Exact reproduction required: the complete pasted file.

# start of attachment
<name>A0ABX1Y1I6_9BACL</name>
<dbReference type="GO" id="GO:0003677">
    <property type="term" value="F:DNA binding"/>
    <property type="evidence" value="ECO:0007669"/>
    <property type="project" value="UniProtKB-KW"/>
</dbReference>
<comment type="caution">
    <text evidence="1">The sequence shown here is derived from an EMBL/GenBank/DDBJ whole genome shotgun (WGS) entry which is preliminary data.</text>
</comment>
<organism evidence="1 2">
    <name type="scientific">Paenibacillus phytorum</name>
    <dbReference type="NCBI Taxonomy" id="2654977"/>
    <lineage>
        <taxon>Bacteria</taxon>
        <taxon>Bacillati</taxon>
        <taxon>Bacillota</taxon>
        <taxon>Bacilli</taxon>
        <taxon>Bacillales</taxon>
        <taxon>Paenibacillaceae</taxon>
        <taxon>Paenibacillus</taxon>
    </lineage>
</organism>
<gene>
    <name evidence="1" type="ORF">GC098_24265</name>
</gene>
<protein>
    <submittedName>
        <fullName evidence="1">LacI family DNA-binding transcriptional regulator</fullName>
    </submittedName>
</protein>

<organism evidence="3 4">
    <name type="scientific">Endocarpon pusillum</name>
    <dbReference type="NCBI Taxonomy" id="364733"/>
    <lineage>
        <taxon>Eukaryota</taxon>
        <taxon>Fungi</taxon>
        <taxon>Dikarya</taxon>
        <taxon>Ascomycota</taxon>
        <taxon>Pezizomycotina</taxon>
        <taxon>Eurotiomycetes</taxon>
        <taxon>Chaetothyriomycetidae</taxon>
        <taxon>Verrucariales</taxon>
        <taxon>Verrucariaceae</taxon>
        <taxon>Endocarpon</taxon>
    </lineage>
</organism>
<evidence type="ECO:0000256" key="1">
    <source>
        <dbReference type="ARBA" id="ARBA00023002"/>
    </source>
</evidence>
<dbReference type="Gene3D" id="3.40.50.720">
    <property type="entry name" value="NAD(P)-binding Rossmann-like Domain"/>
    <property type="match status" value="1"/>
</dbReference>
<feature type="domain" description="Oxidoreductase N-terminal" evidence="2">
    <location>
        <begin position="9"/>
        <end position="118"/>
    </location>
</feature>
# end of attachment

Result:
<name>A0ABX1Y1I6_9BACL</name>
<dbReference type="GO" id="GO:0003677">
    <property type="term" value="F:DNA binding"/>
    <property type="evidence" value="ECO:0007669"/>
    <property type="project" value="UniProtKB-KW"/>
</dbReference>
<comment type="caution">
    <text evidence="1">The sequence shown here is derived from an EMBL/GenBank/DDBJ whole genome shotgun (WGS) entry which is preliminary data.</text>
</comment>
<organism evidence="1 2">
    <name type="scientific">Paenibacillus phytorum</name>
    <dbReference type="NCBI Taxonomy" id="2654977"/>
    <lineage>
        <taxon>Bacteria</taxon>
        <taxon>Bacillati</taxon>
        <taxon>Bacillota</taxon>
        <taxon>Bacilli</taxon>
        <taxon>Bacillales</taxon>
        <taxon>Paenibacillaceae</taxon>
        <taxon>Paenibacillus</taxon>
    </lineage>
</organism>
<gene>
    <name evidence="1" type="ORF">GC098_24265</name>
</gene>
<protein>
    <submittedName>
        <fullName evidence="1">LacI family DNA-binding transcriptional regulator</fullName>
    </submittedName>
</protein>

<organism evidence="3 4">
    <name type="scientific">Endocarpon pusillum</name>
    <dbReference type="NCBI Taxonomy" id="364733"/>
    <lineage>
        <taxon>Eukaryota</taxon>
        <taxon>Fungi</taxon>
        <taxon>Dikarya</taxon>
        <taxon>Ascomycota</taxon>
        <taxon>Pezizomycotina</taxon>
        <taxon>Eurotiomycetes</taxon>
        <taxon>Chaetothyriomycetidae</taxon>
        <taxon>Verrucariales</taxon>
        <taxon>Verrucariaceae</taxon>
        <taxon>Endocarpon</taxon>
    </lineage>
</organism>
<evidence type="ECO:0000256" key="1">
    <source>
        <dbReference type="ARBA" id="ARBA00023002"/>
    </source>
</evidence>
<dbReference type="Gene3D" id="3.40.50.720">
    <property type="entry name" value="NAD(P)-binding Rossmann-like Domain"/>
    <property type="match status" value="1"/>
</dbReference>
<feature type="domain" description="Oxidoreductase N-terminal" evidence="2">
    <location>
        <begin position="9"/>
        <end position="118"/>
    </location>
</feature>